Good on you for putting this out there. As an all-in entrepreneur its hard to appreciate the perspective my ‘life’ is a cheese piece in someones game…. as much as I look forward to being that side of the equation in the future.

  • http://twitter.com/rohi81 Rohit Nallapeta

    A great post and true empathy for the likes of us. Its awesome that you brought this up and pointed out that we are just not “deals” but people with flesh and blood trying to realize the dream of changing the world for better.

  • http://twitter.com/hongdquan Hong Quan

    Great perspective from the trenches Mick. And very timely since I just wrote a few checks to cover rent for our developers and bought ourselves another month to hustle.

  • some super angels

    great post. some investors play hard to get – as opposed to just saying yes and no. This ain’t a game of how much you can chase me – entrepreneurs have products and businesses to build.

  • http://twitter.com/TrevorFiatal Trevor Fiatal

    The longer I do this, the easier it gets to tell the founder-centric investors apart from the fund-centric investors. Note to fellow entrepreneurs: a fund that is getting a lot of press for being “founder friendly” is sometimes using that as a marketing differentiator to get deal flow. Watch for the clues that that this is marketing and not a core value — you’ll see them if you’re patient.

  • http://www.syrv.us Julian Miller

    Love this post! I think this is what happens when investors invest in companies instead of teams. My startup is still very early stage but I’m proud of the work my team has done and would rather stay bootstrapped forever than let us become an “investor toy” in some valueless toy box. Looking forward to reading more.

  • Anonymous

    Really great post Mick. I blogged about how I disliked the connotations of “deal” a few months back. But I admit that it’s hard to keep it from creeping into my language. Good stuff!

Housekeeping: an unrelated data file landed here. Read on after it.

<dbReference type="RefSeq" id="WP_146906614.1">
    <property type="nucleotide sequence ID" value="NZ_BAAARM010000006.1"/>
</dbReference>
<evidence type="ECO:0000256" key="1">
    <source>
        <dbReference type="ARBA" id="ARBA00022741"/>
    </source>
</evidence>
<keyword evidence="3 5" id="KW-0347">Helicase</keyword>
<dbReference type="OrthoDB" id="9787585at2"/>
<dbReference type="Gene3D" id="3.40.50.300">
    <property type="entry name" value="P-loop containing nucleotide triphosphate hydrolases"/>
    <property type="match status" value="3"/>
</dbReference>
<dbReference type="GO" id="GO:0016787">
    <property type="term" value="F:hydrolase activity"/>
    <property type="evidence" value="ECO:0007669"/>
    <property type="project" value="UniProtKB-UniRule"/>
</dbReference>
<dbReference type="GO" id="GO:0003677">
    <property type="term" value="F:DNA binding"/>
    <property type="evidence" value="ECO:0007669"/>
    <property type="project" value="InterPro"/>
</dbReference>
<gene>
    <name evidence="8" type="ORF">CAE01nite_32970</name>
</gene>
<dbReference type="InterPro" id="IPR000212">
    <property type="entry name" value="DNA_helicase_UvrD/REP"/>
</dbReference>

• http://twitter.com/georgelbowen George L Bowen

    I very quickly learned to smell the difference. Just last week I met with 4 investors, 2 of which spoke intimately about the struggles and triumphs of their companies, the other 2 I knew more about their investments than they did and they didn’t seem to care that I did…

    The act of caring itself can influence outcomes.

  • Melissa Simpler

    Fellow entrepreneur here thankful for your post. Our business has grown through persistence and perseverance I could have never forecasted this prior to starting this thing nearly 8yrs ago. Mostly built from customer sales and our bootstrapped beginnings. Some angel money. Experientially relate to “know thy investor”. Starting my phase two and plugging in to share and help new entrepreneurs. -Melissa Simpler, CEO and co-founder, Affinegy

  • Matt Bills

    Mick, great comments in all of its vulnerable veracity. My sentiments exactly.

  • Davidpetersonharvey

    About investors, ” … in their portfolios.” They aren’t all sharing the same one. Entrepreneurs should, “… put our entire lives and livelihoods … ,” keeping the plural consistent.
    “Us entrepreneurs” could do without the word “us.” “Bunked up with friends” should read “bunked with friends” to get rid of the second preposition in the phrase.

    It’s easier for investors to care about entrepreneurs that use correct grammar. Showing investors that you are intelligent goes a long way toward earning their trust.

    I’m suggesting that you check your article for grammatical errors. You will look a lot more intelligent to readers of those fancy magazines if you do.

    Please feel free to follow my suggestions and delete my post. It is not my intention to criticize in a negative way. I would like to see you make those changes so your article is taken more seriously and you have greater success with your readers.

    • http://twitter.com/jarvie Scott Jarvie

      All your suggestion are somewhat pathetic reaches and some of them actually suck. “Bunked with friends”… no… it’s “bunked up”. 

      Language is used to communicate meaning, don’t forget that. If he can communicate his meaning, without ambiguity, in the language best understood by the readers, then he has won.

      Have you read his blog posts? He’s plenty intelligent. 

      My suggestion for you: People skills… get them and you will go a long way with those posters you pretend to help.

      Grammar errors… Did I make some? Yes. Did you understand every frickin single word and phrase I made. Yes.

      Good, because I’m not calling in and paying a professional editor for a comment, nor should he have to for a blog post that simply attempts to help others.

      Do your best (with grammar) don’t try to suck, but don’t forget the end goal… communication of an idea. Pick your battles.